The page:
August 21, 2014
The 3rd Annual Governor's Day of Gleaning shined a light on how unused crops can help feed families in need.
"Gleaning is a practice going back to Old Testament times where after farmers harvested what they wanted, they left the remains in the field and low income would go through the fields and gather what they could," said Reverend Jim Hassmer, a Society of St. Andrews volunteer.
Gleaning Day was put on by the Society of St. Andrew.
It promotes a statewide initiative that takes excess produce from small farms and delivers them to food pantries and low income families.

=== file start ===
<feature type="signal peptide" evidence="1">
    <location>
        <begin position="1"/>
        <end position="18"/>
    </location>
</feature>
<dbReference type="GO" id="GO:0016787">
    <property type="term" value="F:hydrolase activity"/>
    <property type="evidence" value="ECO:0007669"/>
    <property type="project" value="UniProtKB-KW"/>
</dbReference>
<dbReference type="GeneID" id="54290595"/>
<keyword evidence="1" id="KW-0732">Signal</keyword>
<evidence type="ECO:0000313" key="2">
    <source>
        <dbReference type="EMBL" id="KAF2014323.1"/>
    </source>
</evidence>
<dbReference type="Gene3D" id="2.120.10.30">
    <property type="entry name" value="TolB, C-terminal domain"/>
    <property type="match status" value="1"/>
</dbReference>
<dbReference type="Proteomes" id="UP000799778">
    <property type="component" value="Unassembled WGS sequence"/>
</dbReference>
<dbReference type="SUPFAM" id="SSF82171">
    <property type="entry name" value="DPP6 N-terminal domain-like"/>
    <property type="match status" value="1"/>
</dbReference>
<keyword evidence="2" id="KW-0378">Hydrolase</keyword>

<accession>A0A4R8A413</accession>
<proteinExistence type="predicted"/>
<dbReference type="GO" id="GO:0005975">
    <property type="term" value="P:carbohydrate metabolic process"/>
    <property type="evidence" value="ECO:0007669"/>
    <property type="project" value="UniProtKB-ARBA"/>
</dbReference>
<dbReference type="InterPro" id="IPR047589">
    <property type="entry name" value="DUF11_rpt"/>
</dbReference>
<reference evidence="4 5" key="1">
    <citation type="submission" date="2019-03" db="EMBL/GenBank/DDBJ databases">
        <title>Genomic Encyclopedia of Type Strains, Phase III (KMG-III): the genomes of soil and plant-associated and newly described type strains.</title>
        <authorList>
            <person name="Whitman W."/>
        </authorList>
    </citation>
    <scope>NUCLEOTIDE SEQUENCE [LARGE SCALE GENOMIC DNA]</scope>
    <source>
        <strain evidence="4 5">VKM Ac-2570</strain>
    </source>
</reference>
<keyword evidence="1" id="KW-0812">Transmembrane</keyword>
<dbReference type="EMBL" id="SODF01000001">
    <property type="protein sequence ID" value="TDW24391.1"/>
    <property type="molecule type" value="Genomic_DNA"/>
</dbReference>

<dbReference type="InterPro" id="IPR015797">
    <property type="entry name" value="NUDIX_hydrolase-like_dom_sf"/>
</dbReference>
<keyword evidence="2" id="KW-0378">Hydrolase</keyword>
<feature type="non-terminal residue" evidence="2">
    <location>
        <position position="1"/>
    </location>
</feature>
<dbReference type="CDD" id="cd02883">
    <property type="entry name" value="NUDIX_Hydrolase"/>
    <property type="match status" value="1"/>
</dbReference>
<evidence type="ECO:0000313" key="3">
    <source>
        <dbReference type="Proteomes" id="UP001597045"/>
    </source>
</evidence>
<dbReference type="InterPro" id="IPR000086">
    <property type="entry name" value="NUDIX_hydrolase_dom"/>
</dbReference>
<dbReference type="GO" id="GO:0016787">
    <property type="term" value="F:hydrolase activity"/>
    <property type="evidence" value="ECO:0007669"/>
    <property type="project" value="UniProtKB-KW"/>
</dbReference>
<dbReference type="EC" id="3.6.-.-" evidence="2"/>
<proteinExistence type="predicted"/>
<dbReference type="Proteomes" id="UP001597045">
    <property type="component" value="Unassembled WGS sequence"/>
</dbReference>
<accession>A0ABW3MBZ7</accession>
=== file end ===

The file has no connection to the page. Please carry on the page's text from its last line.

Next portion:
"The big goal of the program is to salvage good food that would be dumped otherwise and pass it on to folks that wouldn't have that food otherwise," said Rev. Hassmer.
A handful of volunteers spent the day at Crown Orchard packing plant hauling peaches into a truck that will then be handed off to those in need.
Gleaning does not just take place once a year, volunteers and participating farms do it all the time, but organizers hope to use the platform to encourage more gleaning locally and around the state.
Organizers hope to pack and haul at 2-3 tons of peaches Thursday.
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